But there is more to ENERGY STAR than saving money. The use of energy-efficient products can also help save the environment. In many parts of Canada, fossil fuels are often burned to produce electricity. The burning of fossil fuels is a major source of greenhouse gas (GHG) emissions – a leading cause of climate change – and other pollutants that contribute to urban smog and acid rain. When you use less energy by selecting energy-efficient products, less electricity needs to be produced. Thus you are reducing GHG emissions and promoting cleaner air as well.

Home heating equipment such as furnaces or water heaters that burns fossil fuels directly will also produce less GHG emissions and other pollutants when they are more energy efficient, making for a cleaner, greener community.

3. How do products and homes qualify for the ENERGY STAR mark?

* Qualifying ENERGY STAR labeled products must meet and exceed minimum Canadian Federal energy efficiency standards according to a prescribed performance level for each product area.
* Most products that qualify in the US also qualify in Canada.
* In order for a new home to be ENERGY STAR qualified, it must be built to ENERGY STAR for New Homes technical specifications by a licensed ENERGY STAR for New Homes builder

4. Why buy ENERGY STAR labeled products or an ENERGY STAR qualified house?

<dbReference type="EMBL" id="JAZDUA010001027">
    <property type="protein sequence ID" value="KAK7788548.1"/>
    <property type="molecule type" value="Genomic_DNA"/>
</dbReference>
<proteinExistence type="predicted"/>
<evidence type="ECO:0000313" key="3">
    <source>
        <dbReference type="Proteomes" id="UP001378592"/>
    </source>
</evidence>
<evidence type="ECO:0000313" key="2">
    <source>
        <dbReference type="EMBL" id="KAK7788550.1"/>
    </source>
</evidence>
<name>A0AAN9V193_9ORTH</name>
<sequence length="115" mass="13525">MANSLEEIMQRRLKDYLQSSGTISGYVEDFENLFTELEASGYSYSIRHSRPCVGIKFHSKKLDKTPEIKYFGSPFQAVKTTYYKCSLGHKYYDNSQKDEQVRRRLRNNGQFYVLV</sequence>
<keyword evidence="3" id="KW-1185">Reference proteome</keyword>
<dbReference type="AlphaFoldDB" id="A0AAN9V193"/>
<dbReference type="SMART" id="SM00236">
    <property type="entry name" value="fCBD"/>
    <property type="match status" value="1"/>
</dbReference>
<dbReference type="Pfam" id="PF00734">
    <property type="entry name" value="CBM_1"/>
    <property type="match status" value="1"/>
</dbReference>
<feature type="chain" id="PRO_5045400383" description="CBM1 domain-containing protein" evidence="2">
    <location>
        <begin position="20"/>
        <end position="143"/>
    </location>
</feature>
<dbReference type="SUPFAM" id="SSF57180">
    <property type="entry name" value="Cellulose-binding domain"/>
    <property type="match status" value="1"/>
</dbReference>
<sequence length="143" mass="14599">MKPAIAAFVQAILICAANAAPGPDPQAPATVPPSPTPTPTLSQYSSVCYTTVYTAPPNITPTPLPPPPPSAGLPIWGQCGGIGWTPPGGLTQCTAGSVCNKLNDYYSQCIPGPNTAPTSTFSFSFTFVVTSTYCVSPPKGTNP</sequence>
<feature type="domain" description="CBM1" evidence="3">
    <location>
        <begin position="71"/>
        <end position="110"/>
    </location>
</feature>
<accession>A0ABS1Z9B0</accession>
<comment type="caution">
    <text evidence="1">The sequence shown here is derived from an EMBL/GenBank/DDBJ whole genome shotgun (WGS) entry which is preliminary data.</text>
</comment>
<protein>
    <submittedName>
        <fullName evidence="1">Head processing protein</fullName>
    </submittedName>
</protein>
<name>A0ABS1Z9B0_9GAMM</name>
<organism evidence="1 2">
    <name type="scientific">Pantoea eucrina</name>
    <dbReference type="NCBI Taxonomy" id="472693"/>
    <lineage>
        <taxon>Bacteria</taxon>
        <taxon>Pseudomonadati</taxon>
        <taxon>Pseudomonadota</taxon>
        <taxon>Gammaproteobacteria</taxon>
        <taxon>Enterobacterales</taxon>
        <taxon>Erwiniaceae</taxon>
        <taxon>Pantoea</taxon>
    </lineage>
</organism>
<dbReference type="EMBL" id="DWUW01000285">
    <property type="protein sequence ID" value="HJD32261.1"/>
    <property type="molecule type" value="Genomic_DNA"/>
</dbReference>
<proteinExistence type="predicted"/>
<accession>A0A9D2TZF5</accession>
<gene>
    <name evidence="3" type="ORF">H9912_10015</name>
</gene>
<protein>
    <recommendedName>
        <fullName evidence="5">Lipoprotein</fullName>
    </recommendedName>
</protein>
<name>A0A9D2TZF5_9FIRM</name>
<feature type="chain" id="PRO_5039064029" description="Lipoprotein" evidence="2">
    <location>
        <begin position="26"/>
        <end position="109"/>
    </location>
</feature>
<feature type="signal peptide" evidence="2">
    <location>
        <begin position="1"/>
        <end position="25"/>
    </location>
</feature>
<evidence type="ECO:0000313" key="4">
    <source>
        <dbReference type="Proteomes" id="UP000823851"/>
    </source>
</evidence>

* By choosing ENERGY STAR labeled products, buyers save energy and money on utility bills, reduce air pollution without sacrificing the features, versatility or style they expect.
* New houses that receive the ENERGY STAR label are approximately 30 percent more energy efficient than homes built to minimum standards of provincial building codes.

5. Where to find ENERGY STAR labeled products or ENERGY STAR qualified new homes?

* ENERGY STAR labeled products are found in retailers’ showrooms across Canada.
* Consumers can look for the ENERGY STAR symbol on product packaging, literature, product advertising and, of course, on the products themselves – in some cases, you may also find it on the EnerGuide label.
* The ENERGY STAR for New Homes initiative is currently available in Ontario and Saskatchewan. If you are a homebuyer or home builder in one of these provinces, you can contact your ENERGY STAR for New Homes Service Organization for more information.

6. Why build an Energy Efficient New Home?

An energy efficient new home is a smart choice C for many good reasons. Beneļ¬ts of energy efficient homes include:

* Long term savings: efficient homes have lower operating costs because they use far less energy
* Protection from rising energy costs: efficient homes help offset the effects of increasing energy prices
* Increased resale value: energy efficient homes are worth more to buyers
* Improved home comfort: energy efficient homes provide more comfort during the hottest and coldest months of the year
* Lower financing costs: owners of efficient homes are eligible for a mortgage insurance rebate and longer repayment terms from Canada Mortgage and Housing Corporation
* Better for our environment: because they consume less energy, efficient homes produce far less greenhouse gas emissions than inefficient homes

For optimum energy efficiency, a homeowners best choice is a home built to the R-2000 standard or one that achieves an ecoENERGY for New Houses rating of 80 or higher. EnerGuide 80 and R-2000 homes offer a superior combination of comfort, efficiency and affordability